She also experimented with new uses for old furniture. When the shop acquired furniture that needed repairs—a new tabletop or dresser top, for example—Darrell replaced the damaged wood, then Laurie updated the pieces with paint—many of which are highlighted on their shop’s Facebook page.
“People like the idea that old furniture has a story to tell,” says Laurie. “A lot of it is one-of-a-kind, and they like the fact that no one else will have a piece like theirs.”
Blazing a New Trail in the Town’s Old Shoe Factory
It used to be one of the town’s biggest employers, but today the former Emmitsburg, Md. shoe factory has found secure footing as one of the region’s largest antique malls: Emmitsburg Antique Mall.
More than 80 dealers have stocked the facility’s 34,000 square feet with nearly every antique item imaginable for more than 25 years.
“When customers bring items up to the register, we are constantly saying, ‘Oh my gosh, where did you find that?’ because there are so many treasures here, it’s like a huge treasure hunt,” says manager Erica Bolin.
Those treasures include toys and collectibles (remember Care Bears and Howdy Doody?), old clocks, military items, record albums, unique furniture, and old jewelry. There’s plenty of glassware and vintage kitchen items; Bolin says many customers purchase serving pieces for their holiday tables or wedding receptions.
“There’s something for everyone—all ages. There’s even a tool booth that’s every man’s dream,” she says.
We spied a Western Electric wooden phone box for $88, a vintage mail slot cabinet from West Virginia priced at $150, an old GE fan going for $165, and if your address happens to be 3431, there’s a large stained-glass sign priced at $135 that once marked a Baltimore home.
Customers can also enjoy a taste of nostalgia. The Emmitsburg Antique Mall stocks vintage-brand candies and sodas still manufactured today including bottles of Big Red, Squirt, Nehi Orange, and Brownie Caramel Cream Root Beer.
“There are so many antiques that sometimes people ask if we charge admission,” Bolin says with a laugh. “And people are often overwhelmed at the number of antiques, so they go eat at one of our local restaurants, then come back and make a day of it.”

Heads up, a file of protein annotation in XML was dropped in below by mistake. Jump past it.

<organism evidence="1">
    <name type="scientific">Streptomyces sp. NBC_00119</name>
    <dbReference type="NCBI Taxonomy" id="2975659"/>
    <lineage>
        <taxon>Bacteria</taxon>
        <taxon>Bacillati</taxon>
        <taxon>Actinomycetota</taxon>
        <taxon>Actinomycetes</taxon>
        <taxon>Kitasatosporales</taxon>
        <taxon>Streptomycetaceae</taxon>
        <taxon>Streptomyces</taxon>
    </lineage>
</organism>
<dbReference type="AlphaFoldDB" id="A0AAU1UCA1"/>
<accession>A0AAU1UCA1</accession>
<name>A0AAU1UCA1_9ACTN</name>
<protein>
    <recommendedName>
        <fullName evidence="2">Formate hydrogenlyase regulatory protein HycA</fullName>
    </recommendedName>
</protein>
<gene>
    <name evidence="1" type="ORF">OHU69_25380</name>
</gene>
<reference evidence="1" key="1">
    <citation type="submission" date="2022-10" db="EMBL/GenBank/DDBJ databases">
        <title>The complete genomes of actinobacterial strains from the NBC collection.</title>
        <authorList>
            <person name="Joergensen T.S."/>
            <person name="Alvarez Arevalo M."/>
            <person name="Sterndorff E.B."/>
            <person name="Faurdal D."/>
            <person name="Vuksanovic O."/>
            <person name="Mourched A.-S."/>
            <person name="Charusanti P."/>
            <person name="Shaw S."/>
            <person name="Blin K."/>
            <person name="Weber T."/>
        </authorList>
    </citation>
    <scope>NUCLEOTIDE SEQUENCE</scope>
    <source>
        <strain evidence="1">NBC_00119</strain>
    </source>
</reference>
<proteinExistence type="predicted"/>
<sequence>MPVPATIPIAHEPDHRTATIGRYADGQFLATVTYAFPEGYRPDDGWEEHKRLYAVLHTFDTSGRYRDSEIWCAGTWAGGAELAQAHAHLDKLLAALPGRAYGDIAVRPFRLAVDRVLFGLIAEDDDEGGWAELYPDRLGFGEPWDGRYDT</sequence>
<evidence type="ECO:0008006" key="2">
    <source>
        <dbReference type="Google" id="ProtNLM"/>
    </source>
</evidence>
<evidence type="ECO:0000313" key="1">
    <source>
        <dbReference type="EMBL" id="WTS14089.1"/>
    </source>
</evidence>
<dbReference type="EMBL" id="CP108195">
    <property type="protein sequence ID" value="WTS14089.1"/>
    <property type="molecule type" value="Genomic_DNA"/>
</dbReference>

Antique vs. Vintage: What’s the Difference?
Antiques are defined as items that are at least 100 years old, says Sandy Wright of Rebel’s Roost. These items would hail from 1920 or earlier. Civil War-era items certainly fall into this category, as do primitives, Americana, and Victorian treasures. Examples of antiques include 1800s pottery, a quilt stitched in 1900, or a tintype photo taken in the 1860s.
Items labeled as vintage are at least 30 years old, Wright adds. So, they are older items that haven’t yet reached antique status. They might be items that once belonged to your parents or grandparents’ generation. Examples of vintage treasures include 1950s and ’60s Christmas decorations, old license plates, and 1970s lunchboxes.
Most Outrageous Antiques Ever
What are some of the most expensive or unusual antiques our experts have ever sold? Here’s what they told us:
-“A ram’s head that was stuffed and mounted. Why, I don’t know.”
-“Texas longhorns—the woman who bought them had a hard time getting them into her car.”
-Visitors from around the world, including Paris, have purchased Gettysburg’s antiques and taken them back home. –Sandy Wright, Rebel’s Roost
“Someone bought a house in Littlestown, and there was a big Steinway piano from the late 1800s just sitting in there in mint condition. It was made of Brazilian rosewood which became illegal—you can’t bring it in [to the country]. We had it here almost a year before it sold to a buyer from Altoona.”
–Laurie Sensenig, Sensenig’s Furniture Barn
An 18-foot-long countertop from an Adams County country store (located on Centennial Road) was sold to a customer from the Pittsburgh area. –Darrell Sensenig, Sensenig’s Furniture Barn
A Stitch in Time
This area is a hotbed (pardon the pun) for antique quilts, which range in price from a couple hundred dollars to $10,000.
“Some of the finest quilts in the nation were made in Baltimore, known for its fabric, needlework, and quilting, thanks to the ladies societies that quilted there,” says Jim Fisher. He has operated a stand at the Emmitsburg Antique Mall for the past 10 years, specializing in quilts and decorative arts. His first antique show was at the age of 15–and he’s still going strong at 55.
What is it about quilts that captured his attention?
“They’re a labor of love,” he says. “Quilts contain a history of early fabrics, with such beautiful workmanship and piecing. So much work is involved, then there’s the artistic element too.”
Rebel’s Roost Antique Emporium
2885 York Road (Route 30 East), Gettysburg
Sensenig’s Furniture Barn
2255 York Road (Route 30 East), Gettysburg
Emmitsburg Antique Mall
1 Chesapeake Ave., Emmitsburg, Md.